Kumu is the main building of the Art Museum of Estonia and one of the largest and most prominent exhibition venues in Estonia. In 1993–1994, an international architecture competition was organised for the construction of the museum’s new building. Participants from 10 countries submitted a total of 233 projects. The international jury unanimously awarded the victory to Pekka Vapaavuori from Finland for his design titled Circulos.
The museum was inaugurated on February 17, 2006. In 2008, Kumu won the title of the Museum of the Year awarded by the European Museum Forum. It is a remarkable international recognition of Kumu’s aspiration to be a truly contemporary art museum that is not only dedicated to collecting, preserving and exhibiting art, but also providing a multifunctional space for various activities for people of all ages.
The museum consists of two main parts: Estonian art since early 18th century is displayed on the third and fourth floors, the fifth floor functions as a gallery of contemporary art. Art created before the Second World War is exhibited on the third floor and the Soviet period is covered on the fourth. Exhibitions of modern Estonian and international art are hosted on the fifth floor. The contemporary art gallery, however, is not just an exhibition space, but also a laboratory of ideas – a place where creativity can fly.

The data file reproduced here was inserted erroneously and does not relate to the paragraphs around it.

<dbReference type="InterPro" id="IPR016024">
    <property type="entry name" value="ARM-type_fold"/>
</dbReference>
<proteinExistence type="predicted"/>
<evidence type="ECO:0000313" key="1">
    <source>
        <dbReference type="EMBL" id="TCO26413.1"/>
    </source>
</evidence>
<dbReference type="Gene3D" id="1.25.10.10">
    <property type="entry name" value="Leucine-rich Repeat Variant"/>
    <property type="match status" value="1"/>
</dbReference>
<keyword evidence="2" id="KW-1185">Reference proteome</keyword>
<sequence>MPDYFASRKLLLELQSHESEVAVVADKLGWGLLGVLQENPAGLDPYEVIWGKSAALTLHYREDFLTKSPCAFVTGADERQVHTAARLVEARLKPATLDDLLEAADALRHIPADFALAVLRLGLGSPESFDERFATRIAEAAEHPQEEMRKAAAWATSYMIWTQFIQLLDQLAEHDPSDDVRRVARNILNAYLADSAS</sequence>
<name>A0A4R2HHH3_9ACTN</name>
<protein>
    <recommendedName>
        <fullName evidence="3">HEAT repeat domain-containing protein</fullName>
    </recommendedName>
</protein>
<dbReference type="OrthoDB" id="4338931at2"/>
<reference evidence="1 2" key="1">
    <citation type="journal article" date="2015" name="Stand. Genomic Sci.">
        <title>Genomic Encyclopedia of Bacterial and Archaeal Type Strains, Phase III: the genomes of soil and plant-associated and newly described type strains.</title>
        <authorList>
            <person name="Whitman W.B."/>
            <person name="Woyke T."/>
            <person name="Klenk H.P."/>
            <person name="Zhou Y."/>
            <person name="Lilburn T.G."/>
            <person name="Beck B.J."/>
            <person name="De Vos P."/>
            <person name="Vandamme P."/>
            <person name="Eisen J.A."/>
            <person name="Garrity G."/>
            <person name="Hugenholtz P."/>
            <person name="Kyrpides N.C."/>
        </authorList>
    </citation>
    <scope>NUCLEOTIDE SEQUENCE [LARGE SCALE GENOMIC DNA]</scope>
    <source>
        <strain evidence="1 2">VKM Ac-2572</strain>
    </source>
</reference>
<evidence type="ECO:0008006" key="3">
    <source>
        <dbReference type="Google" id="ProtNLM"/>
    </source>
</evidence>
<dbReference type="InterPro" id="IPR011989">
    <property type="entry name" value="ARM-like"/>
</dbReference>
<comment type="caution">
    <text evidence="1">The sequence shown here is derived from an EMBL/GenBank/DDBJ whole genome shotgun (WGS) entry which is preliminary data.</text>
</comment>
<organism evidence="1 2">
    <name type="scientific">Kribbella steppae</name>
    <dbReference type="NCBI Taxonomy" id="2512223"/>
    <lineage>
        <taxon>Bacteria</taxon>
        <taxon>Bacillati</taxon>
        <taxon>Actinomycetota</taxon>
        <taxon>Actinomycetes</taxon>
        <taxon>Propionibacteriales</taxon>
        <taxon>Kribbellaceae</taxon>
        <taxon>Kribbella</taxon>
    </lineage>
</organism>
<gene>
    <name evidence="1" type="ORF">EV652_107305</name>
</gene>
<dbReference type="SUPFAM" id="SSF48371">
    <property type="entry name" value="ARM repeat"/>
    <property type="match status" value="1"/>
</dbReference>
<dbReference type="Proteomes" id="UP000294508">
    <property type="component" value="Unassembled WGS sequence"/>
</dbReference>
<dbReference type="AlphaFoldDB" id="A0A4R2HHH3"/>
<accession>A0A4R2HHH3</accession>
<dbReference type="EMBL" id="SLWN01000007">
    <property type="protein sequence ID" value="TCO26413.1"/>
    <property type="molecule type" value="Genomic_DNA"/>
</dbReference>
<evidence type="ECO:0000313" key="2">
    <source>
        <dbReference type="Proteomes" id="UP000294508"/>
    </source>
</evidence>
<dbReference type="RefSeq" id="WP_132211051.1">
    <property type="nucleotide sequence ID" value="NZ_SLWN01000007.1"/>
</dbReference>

The international dimension is very important in Kumu’s activities: half of the alternating exhibitions (a total of 11–12 major projects across the four exhibition halls annually) present Estonian art, another half is dedicated to international art history and contemporary art.
Kumu’s ambition is to constantly contribute to both the Estonian
and international art world. Apart from the exhibitions, the
245-seat hall provides a venue for cinema and theatre shows,
concerts, seminars and conferences, while the educational centre
offers programmes and courses targeted at different age groups,
and the library provides the widest selection of art literature in